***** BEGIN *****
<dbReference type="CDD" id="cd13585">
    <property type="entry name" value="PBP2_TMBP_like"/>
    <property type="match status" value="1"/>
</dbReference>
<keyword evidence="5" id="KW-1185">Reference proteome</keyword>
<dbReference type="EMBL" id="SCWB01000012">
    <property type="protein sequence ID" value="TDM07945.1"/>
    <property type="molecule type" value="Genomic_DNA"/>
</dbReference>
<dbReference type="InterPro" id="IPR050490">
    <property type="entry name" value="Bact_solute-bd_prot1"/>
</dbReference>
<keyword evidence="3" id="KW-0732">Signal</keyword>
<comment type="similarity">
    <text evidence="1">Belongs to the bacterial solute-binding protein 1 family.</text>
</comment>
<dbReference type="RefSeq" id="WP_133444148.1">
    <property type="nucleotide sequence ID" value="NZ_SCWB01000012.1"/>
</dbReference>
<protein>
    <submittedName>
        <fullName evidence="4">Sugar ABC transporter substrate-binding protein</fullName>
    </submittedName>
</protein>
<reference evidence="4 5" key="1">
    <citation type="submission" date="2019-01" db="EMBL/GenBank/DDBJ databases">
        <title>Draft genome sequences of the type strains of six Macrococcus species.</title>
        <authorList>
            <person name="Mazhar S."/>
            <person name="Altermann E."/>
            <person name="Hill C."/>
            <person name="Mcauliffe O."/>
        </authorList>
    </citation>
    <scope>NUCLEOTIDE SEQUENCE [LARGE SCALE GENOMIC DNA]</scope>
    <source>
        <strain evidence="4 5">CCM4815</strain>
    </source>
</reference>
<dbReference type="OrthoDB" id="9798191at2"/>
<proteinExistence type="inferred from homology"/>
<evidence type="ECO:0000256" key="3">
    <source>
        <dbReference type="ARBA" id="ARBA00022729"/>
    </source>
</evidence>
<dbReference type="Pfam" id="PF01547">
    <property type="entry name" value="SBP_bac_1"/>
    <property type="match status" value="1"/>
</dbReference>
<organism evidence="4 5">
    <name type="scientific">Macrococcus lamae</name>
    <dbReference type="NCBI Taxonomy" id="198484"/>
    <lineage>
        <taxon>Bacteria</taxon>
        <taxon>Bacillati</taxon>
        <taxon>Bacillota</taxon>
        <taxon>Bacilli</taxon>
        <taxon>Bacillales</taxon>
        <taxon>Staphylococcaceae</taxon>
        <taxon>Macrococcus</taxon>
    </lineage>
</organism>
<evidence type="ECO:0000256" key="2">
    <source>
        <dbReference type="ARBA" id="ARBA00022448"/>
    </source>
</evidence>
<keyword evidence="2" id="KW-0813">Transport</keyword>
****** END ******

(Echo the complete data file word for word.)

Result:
<dbReference type="CDD" id="cd13585">
    <property type="entry name" value="PBP2_TMBP_like"/>
    <property type="match status" value="1"/>
</dbReference>
<keyword evidence="5" id="KW-1185">Reference proteome</keyword>
<dbReference type="EMBL" id="SCWB01000012">
    <property type="protein sequence ID" value="TDM07945.1"/>
    <property type="molecule type" value="Genomic_DNA"/>
</dbReference>
<dbReference type="InterPro" id="IPR050490">
    <property type="entry name" value="Bact_solute-bd_prot1"/>
</dbReference>
<keyword evidence="3" id="KW-0732">Signal</keyword>
<comment type="similarity">
    <text evidence="1">Belongs to the bacterial solute-binding protein 1 family.</text>
</comment>
<dbReference type="RefSeq" id="WP_133444148.1">
    <property type="nucleotide sequence ID" value="NZ_SCWB01000012.1"/>
</dbReference>
<protein>
    <submittedName>
        <fullName evidence="4">Sugar ABC transporter substrate-binding protein</fullName>
    </submittedName>
</protein>
<reference evidence="4 5" key="1">
    <citation type="submission" date="2019-01" db="EMBL/GenBank/DDBJ databases">
        <title>Draft genome sequences of the type strains of six Macrococcus species.</title>
        <authorList>
            <person name="Mazhar S."/>
            <person name="Altermann E."/>
            <person name="Hill C."/>
            <person name="Mcauliffe O."/>
        </authorList>
    </citation>
    <scope>NUCLEOTIDE SEQUENCE [LARGE SCALE GENOMIC DNA]</scope>
    <source>
        <strain evidence="4 5">CCM4815</strain>
    </source>
</reference>
<dbReference type="OrthoDB" id="9798191at2"/>
<proteinExistence type="inferred from homology"/>
<evidence type="ECO:0000256" key="3">
    <source>
        <dbReference type="ARBA" id="ARBA00022729"/>
    </source>
</evidence>
<dbReference type="Pfam" id="PF01547">
    <property type="entry name" value="SBP_bac_1"/>
    <property type="match status" value="1"/>
</dbReference>
<organism evidence="4 5">
    <name type="scientific">Macrococcus lamae</name>
    <dbReference type="NCBI Taxonomy" id="198484"/>
    <lineage>
        <taxon>Bacteria</taxon>
        <taxon>Bacillati</taxon>
        <taxon>Bacillota</taxon>
        <taxon>Bacilli</taxon>
        <taxon>Bacillales</taxon>
        <taxon>Staphylococcaceae</taxon>
        <taxon>Macrococcus</taxon>
    </lineage>
</organism>
<evidence type="ECO:0000256" key="2">
    <source>
        <dbReference type="ARBA" id="ARBA00022448"/>
    </source>
</evidence>
<keyword evidence="2" id="KW-0813">Transport</keyword>